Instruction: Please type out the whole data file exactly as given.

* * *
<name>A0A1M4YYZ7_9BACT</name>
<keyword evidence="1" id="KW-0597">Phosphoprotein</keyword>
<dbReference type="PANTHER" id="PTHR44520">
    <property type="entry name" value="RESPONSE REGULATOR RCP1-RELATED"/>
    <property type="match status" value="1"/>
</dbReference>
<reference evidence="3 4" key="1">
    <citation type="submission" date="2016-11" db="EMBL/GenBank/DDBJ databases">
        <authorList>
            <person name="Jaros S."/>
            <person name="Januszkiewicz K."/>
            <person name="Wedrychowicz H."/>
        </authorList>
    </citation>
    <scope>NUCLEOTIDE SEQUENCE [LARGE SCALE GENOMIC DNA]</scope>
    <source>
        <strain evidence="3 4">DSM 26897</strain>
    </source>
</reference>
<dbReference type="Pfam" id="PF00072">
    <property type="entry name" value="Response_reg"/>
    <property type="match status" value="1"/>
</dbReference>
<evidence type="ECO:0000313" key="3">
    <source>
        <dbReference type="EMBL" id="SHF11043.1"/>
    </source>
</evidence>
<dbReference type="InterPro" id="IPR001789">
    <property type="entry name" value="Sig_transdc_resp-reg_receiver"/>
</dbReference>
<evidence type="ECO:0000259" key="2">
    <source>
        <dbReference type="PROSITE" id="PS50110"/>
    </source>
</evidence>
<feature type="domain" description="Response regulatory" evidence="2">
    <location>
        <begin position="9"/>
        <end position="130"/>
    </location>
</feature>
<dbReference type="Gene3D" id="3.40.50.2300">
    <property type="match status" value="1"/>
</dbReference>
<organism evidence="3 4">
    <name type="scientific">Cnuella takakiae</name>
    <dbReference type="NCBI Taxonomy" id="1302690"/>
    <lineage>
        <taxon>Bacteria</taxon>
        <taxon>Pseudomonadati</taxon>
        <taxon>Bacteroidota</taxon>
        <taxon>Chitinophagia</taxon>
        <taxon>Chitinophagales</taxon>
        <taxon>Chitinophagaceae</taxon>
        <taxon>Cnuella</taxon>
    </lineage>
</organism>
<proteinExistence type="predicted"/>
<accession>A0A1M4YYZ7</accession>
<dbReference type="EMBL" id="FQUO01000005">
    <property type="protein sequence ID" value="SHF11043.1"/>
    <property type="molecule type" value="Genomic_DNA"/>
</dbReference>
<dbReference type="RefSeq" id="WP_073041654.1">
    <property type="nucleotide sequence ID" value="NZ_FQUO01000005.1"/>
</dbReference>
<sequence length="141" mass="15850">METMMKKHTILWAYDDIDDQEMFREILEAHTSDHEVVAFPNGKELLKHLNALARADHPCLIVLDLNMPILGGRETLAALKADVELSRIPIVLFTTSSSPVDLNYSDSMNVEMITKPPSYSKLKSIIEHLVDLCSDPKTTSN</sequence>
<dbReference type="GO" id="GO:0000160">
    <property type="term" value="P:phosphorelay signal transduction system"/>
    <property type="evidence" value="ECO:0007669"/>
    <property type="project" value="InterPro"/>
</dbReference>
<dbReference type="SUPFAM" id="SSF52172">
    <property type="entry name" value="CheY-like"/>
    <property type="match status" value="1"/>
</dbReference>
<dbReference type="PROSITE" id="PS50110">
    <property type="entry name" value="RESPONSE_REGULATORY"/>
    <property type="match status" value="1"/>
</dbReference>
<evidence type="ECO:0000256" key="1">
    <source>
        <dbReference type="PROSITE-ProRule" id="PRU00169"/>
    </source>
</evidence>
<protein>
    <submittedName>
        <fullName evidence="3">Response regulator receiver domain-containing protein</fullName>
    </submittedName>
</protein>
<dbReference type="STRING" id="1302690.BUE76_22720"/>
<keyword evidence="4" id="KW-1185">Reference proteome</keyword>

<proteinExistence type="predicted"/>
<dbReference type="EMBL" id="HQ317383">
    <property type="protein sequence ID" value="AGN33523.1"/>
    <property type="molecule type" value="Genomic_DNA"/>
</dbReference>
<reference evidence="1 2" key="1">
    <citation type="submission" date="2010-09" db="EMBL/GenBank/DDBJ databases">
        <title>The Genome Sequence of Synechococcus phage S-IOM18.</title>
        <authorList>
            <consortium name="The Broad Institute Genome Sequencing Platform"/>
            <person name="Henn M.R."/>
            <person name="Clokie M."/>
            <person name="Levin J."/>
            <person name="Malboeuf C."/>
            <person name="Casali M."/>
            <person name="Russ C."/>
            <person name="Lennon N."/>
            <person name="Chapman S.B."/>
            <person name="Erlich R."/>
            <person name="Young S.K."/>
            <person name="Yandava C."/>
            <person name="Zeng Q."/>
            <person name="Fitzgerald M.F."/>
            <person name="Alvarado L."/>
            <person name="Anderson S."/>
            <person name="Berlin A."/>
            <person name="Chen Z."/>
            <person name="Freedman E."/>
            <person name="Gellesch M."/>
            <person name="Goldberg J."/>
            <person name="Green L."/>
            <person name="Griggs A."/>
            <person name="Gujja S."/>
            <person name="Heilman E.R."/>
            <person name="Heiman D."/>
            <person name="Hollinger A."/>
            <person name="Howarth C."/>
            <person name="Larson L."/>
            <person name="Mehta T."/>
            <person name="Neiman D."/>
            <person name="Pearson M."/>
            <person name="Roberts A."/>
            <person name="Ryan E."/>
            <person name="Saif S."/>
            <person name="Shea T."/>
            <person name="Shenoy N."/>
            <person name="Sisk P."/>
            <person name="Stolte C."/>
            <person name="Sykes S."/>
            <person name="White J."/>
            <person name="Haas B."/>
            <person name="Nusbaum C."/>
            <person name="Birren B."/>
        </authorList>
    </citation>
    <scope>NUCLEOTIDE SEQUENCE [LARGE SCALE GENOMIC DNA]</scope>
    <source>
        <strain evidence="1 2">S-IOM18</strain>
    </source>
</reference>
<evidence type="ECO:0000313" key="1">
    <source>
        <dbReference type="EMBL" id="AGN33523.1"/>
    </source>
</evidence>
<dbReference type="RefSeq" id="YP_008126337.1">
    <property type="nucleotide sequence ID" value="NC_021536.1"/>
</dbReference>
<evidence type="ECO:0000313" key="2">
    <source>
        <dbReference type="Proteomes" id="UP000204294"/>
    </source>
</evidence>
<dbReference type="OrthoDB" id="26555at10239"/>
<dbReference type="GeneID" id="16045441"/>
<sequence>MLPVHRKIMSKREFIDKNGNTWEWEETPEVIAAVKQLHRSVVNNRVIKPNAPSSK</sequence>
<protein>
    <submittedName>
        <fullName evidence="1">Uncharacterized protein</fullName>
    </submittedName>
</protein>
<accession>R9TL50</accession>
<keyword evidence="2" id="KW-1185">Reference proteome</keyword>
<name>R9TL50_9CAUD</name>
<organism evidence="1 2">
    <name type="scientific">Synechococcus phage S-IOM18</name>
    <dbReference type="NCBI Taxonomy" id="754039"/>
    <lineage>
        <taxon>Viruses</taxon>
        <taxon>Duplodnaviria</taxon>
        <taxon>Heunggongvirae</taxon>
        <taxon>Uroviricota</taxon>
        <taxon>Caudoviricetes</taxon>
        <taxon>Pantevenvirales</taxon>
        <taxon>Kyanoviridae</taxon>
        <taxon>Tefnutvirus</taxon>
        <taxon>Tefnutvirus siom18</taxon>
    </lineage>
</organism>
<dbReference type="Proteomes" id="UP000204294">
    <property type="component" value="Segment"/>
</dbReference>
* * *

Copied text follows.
<name>A0A1M4YYZ7_9BACT</name>
<keyword evidence="1" id="KW-0597">Phosphoprotein</keyword>
<dbReference type="PANTHER" id="PTHR44520">
    <property type="entry name" value="RESPONSE REGULATOR RCP1-RELATED"/>
    <property type="match status" value="1"/>
</dbReference>
<reference evidence="3 4" key="1">
    <citation type="submission" date="2016-11" db="EMBL/GenBank/DDBJ databases">
        <authorList>
            <person name="Jaros S."/>
            <person name="Januszkiewicz K."/>
            <person name="Wedrychowicz H."/>
        </authorList>
    </citation>
    <scope>NUCLEOTIDE SEQUENCE [LARGE SCALE GENOMIC DNA]</scope>
    <source>
        <strain evidence="3 4">DSM 26897</strain>
    </source>
</reference>
<dbReference type="Pfam" id="PF00072">
    <property type="entry name" value="Response_reg"/>
    <property type="match status" value="1"/>
</dbReference>
<evidence type="ECO:0000313" key="3">
    <source>
        <dbReference type="EMBL" id="SHF11043.1"/>
    </source>
</evidence>
<dbReference type="InterPro" id="IPR001789">
    <property type="entry name" value="Sig_transdc_resp-reg_receiver"/>
</dbReference>
<evidence type="ECO:0000259" key="2">
    <source>
        <dbReference type="PROSITE" id="PS50110"/>
    </source>
</evidence>
<feature type="domain" description="Response regulatory" evidence="2">
    <location>
        <begin position="9"/>
        <end position="130"/>
    </location>
</feature>
<dbReference type="Gene3D" id="3.40.50.2300">
    <property type="match status" value="1"/>
</dbReference>
<organism evidence="3 4">
    <name type="scientific">Cnuella takakiae</name>
    <dbReference type="NCBI Taxonomy" id="1302690"/>
    <lineage>
        <taxon>Bacteria</taxon>
        <taxon>Pseudomonadati</taxon>
        <taxon>Bacteroidota</taxon>
        <taxon>Chitinophagia</taxon>
        <taxon>Chitinophagales</taxon>
        <taxon>Chitinophagaceae</taxon>
        <taxon>Cnuella</taxon>
    </lineage>
</organism>
<proteinExistence type="predicted"/>
<accession>A0A1M4YYZ7</accession>
<dbReference type="EMBL" id="FQUO01000005">
    <property type="protein sequence ID" value="SHF11043.1"/>
    <property type="molecule type" value="Genomic_DNA"/>
</dbReference>
<dbReference type="RefSeq" id="WP_073041654.1">
    <property type="nucleotide sequence ID" value="NZ_FQUO01000005.1"/>
</dbReference>
<sequence length="141" mass="15850">METMMKKHTILWAYDDIDDQEMFREILEAHTSDHEVVAFPNGKELLKHLNALARADHPCLIVLDLNMPILGGRETLAALKADVELSRIPIVLFTTSSSPVDLNYSDSMNVEMITKPPSYSKLKSIIEHLVDLCSDPKTTSN</sequence>
<dbReference type="GO" id="GO:0000160">
    <property type="term" value="P:phosphorelay signal transduction system"/>
    <property type="evidence" value="ECO:0007669"/>
    <property type="project" value="InterPro"/>
</dbReference>
<dbReference type="SUPFAM" id="SSF52172">
    <property type="entry name" value="CheY-like"/>
    <property type="match status" value="1"/>
</dbReference>
<dbReference type="PROSITE" id="PS50110">
    <property type="entry name" value="RESPONSE_REGULATORY"/>
    <property type="match status" value="1"/>
</dbReference>
<evidence type="ECO:0000256" key="1">
    <source>
        <dbReference type="PROSITE-ProRule" id="PRU00169"/>
    </source>
</evidence>
<protein>
    <submittedName>
        <fullName evidence="3">Response regulator receiver domain-containing protein</fullName>
    </submittedName>
</protein>
<dbReference type="STRING" id="1302690.BUE76_22720"/>
<keyword evidence="4" id="KW-1185">Reference proteome</keyword>

<proteinExistence type="predicted"/>
<dbReference type="EMBL" id="HQ317383">
    <property type="protein sequence ID" value="AGN33523.1"/>
    <property type="molecule type" value="Genomic_DNA"/>
</dbReference>
<reference evidence="1 2" key="1">
    <citation type="submission" date="2010-09" db="EMBL/GenBank/DDBJ databases">
        <title>The Genome Sequence of Synechococcus phage S-IOM18.</title>
        <authorList>
            <consortium name="The Broad Institute Genome Sequencing Platform"/>
            <person name="Henn M.R."/>
            <person name="Clokie M."/>
            <person name="Levin J."/>
            <person name="Malboeuf C."/>
            <person name="Casali M."/>
            <person name="Russ C."/>
            <person name="Lennon N."/>
            <person name="Chapman S.B."/>
            <person name="Erlich R."/>
            <person name="Young S.K."/>
            <person name="Yandava C."/>
            <person name="Zeng Q."/>
            <person name="Fitzgerald M.F."/>
            <person name="Alvarado L."/>
            <person name="Anderson S."/>
            <person name="Berlin A."/>
            <person name="Chen Z."/>
            <person name="Freedman E."/>
            <person name="Gellesch M."/>
            <person name="Goldberg J."/>
            <person name="Green L."/>
            <person name="Griggs A."/>
            <person name="Gujja S."/>
            <person name="Heilman E.R."/>
            <person name="Heiman D."/>
            <person name="Hollinger A."/>
            <person name="Howarth C."/>
            <person name="Larson L."/>
            <person name="Mehta T."/>
            <person name="Neiman D."/>
            <person name="Pearson M."/>
            <person name="Roberts A."/>
            <person name="Ryan E."/>
            <person name="Saif S."/>
            <person name="Shea T."/>
            <person name="Shenoy N."/>
            <person name="Sisk P."/>
            <person name="Stolte C."/>
            <person name="Sykes S."/>
            <person name="White J."/>
            <person name="Haas B."/>
            <person name="Nusbaum C."/>
            <person name="Birren B."/>
        </authorList>
    </citation>
    <scope>NUCLEOTIDE SEQUENCE [LARGE SCALE GENOMIC DNA]</scope>
    <source>
        <strain evidence="1 2">S-IOM18</strain>
    </source>
</reference>
<evidence type="ECO:0000313" key="1">
    <source>
        <dbReference type="EMBL" id="AGN33523.1"/>
    </source>
</evidence>
<dbReference type="RefSeq" id="YP_008126337.1">
    <property type="nucleotide sequence ID" value="NC_021536.1"/>
</dbReference>
<evidence type="ECO:0000313" key="2">
    <source>
        <dbReference type="Proteomes" id="UP000204294"/>
    </source>
</evidence>
<dbReference type="OrthoDB" id="26555at10239"/>
<dbReference type="GeneID" id="16045441"/>
<sequence>MLPVHRKIMSKREFIDKNGNTWEWEETPEVIAAVKQLHRSVVNNRVIKPNAPSSK</sequence>
<protein>
    <submittedName>
        <fullName evidence="1">Uncharacterized protein</fullName>
    </submittedName>
</protein>
<accession>R9TL50</accession>
<keyword evidence="2" id="KW-1185">Reference proteome</keyword>
<name>R9TL50_9CAUD</name>
<organism evidence="1 2">
    <name type="scientific">Synechococcus phage S-IOM18</name>
    <dbReference type="NCBI Taxonomy" id="754039"/>
    <lineage>
        <taxon>Viruses</taxon>
        <taxon>Duplodnaviria</taxon>
        <taxon>Heunggongvirae</taxon>
        <taxon>Uroviricota</taxon>
        <taxon>Caudoviricetes</taxon>
        <taxon>Pantevenvirales</taxon>
        <taxon>Kyanoviridae</taxon>
        <taxon>Tefnutvirus</taxon>
        <taxon>Tefnutvirus siom18</taxon>
    </lineage>
</organism>
<dbReference type="Proteomes" id="UP000204294">
    <property type="component" value="Segment"/>
</dbReference>